Spine (Phila Pa 1976). 2011 Jun 2. [Epub ahead of print]
Prasarn ML, Conrad B, Rubery PT, Wendling A, Aydog T, Horodyski M, Rechtine GR.
U. of Rochester/Strong Memorial Hospital, Rochester U. of Florida, Gainesville, FL USA & Hacettepe University, Ankara, Turkey
The authors sought to evaluate various intubation techniques to determine which device results in the least cervical motion in the setting of a global ligamentous instability model.
A global ligamentous instability at the C5-6 vertebral level was created in lightly-embalmed cadavers. An electromagnetic motion analysis device was used to assess the amount of angular and linear translation in three planes during intubation trials with each of four devices: Airtraq laryngoscope, lighted-stylet, intubating LMA and Macintosh laryngoscope.
Results: It was shown that the highest failure to intubate rate occurred with use of the Intubating LMA. In flexion/extension, the authors were able to demonstrate that the Lightwand and Airtraq resulted in significantly less angular motion than the Macintosh blade. In anterior/posterior translation, the Lightwand , Airtraq, and ILMA all caused significantly less linear motion than the Macintosh blade.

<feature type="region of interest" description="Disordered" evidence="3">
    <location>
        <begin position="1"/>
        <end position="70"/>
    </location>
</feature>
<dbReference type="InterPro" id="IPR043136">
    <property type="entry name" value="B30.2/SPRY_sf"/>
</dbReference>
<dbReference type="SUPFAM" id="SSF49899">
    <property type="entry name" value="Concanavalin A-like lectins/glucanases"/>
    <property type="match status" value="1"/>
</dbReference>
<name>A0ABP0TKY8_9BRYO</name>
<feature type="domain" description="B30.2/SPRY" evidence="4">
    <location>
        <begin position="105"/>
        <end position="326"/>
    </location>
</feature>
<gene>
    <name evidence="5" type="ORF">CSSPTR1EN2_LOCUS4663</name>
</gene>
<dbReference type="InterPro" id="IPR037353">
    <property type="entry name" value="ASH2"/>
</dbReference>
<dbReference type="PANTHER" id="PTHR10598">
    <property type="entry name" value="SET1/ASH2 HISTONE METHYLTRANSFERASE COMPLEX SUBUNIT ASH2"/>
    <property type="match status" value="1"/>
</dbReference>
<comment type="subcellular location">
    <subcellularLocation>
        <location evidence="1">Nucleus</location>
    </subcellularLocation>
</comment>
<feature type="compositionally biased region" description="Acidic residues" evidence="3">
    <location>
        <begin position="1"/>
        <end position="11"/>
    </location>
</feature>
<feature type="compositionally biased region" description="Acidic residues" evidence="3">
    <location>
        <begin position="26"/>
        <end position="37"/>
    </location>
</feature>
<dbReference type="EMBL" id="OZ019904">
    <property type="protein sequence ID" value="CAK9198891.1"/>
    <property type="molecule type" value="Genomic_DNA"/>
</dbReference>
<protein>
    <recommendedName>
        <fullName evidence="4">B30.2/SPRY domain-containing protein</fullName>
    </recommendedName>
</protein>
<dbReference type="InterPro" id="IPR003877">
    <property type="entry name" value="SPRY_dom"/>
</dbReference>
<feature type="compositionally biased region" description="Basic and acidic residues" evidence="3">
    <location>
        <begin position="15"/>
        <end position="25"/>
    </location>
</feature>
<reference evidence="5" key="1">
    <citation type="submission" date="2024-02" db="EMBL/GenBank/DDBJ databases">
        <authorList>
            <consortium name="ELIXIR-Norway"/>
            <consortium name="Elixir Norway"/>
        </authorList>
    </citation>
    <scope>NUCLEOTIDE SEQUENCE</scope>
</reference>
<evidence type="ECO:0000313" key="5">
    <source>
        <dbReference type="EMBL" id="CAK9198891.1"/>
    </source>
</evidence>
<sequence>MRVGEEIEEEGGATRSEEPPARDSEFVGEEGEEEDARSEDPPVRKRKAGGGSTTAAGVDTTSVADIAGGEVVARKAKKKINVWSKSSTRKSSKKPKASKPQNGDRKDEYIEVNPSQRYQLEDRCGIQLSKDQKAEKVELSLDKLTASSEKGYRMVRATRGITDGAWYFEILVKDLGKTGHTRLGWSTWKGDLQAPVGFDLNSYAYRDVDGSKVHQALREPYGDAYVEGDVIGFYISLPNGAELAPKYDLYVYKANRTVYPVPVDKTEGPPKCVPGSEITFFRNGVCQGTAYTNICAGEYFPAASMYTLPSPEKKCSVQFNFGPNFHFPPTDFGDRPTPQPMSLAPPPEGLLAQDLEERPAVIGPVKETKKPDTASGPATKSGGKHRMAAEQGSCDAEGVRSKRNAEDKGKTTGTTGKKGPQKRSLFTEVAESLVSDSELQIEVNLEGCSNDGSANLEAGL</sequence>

Conclusion: In a cadaver model of C5-6 instability, the greatest amount of motion was caused by the most commonly used intubation device, the Macintosh blade. It should also be noted that the Airtraq caused less motion than the Macintosh blade in three of the six tested planes.
The authors recommend the use of the Lightwand, followed by the Airtraq, in the setting of a presumed unstable cervical spine injury over the Macintosh Laryngoscope.
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